Animal reproductive behavior can be influenced both directly and indirectly by anthropogenic impacts. New York’s waterways are home to a diverse aquatic community that inhabit a distinctive urban ecosystem. These species may face unique challenges due to their close proximity to human populations.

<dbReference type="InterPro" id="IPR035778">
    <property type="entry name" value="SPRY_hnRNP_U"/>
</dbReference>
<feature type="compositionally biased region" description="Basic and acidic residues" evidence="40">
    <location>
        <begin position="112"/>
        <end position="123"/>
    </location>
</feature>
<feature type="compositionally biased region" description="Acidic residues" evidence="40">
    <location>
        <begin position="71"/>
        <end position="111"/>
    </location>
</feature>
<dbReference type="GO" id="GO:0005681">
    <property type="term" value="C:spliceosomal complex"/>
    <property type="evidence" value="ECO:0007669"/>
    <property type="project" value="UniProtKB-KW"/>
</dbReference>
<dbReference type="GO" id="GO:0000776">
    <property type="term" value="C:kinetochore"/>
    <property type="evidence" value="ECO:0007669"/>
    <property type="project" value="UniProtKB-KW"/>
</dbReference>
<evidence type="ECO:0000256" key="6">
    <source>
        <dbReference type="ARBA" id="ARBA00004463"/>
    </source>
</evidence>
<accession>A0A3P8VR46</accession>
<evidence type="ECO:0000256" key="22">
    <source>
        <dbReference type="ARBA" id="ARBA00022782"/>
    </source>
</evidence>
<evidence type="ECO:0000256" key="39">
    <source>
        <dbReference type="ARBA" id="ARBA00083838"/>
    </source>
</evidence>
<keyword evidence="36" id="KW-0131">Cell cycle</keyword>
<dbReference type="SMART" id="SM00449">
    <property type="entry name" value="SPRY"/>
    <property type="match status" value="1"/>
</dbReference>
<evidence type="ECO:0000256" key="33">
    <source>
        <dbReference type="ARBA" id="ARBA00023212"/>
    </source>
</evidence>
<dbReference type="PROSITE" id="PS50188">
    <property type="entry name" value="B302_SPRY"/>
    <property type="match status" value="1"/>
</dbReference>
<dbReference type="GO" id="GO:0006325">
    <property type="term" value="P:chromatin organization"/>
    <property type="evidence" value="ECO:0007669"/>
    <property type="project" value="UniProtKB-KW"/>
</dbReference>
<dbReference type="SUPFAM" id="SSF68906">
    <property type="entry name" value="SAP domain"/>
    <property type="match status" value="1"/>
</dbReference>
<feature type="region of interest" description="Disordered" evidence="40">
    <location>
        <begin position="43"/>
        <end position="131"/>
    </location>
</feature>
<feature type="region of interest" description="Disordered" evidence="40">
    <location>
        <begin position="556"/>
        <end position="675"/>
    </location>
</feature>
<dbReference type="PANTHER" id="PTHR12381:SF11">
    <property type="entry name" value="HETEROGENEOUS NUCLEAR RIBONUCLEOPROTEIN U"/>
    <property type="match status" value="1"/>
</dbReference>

BUEE students participating in this project will explore reproductive behavior in the northern pipefish (Syngnathus fuscus), a species with a highly developed form of reproduction, male pregnancy. While the majority of pipefish species are genetically polygamous, the northern pipefish mates almost exclusively monogamously – the explanation for this exceptional reproductive mode is unknown. The collection of pregnant males and their offspring allows us to track how reproductive strategies change over space and time, and how these strategies may be influenced by local ecological and environmental conditions. Students will carry out fieldwork on local populations of pipefish, and participate in behavioral experiments in Brooklyn College’s Aquatic Research and Environmental Assessment Center aimed at determining what factors drive reproductive decisions in this species.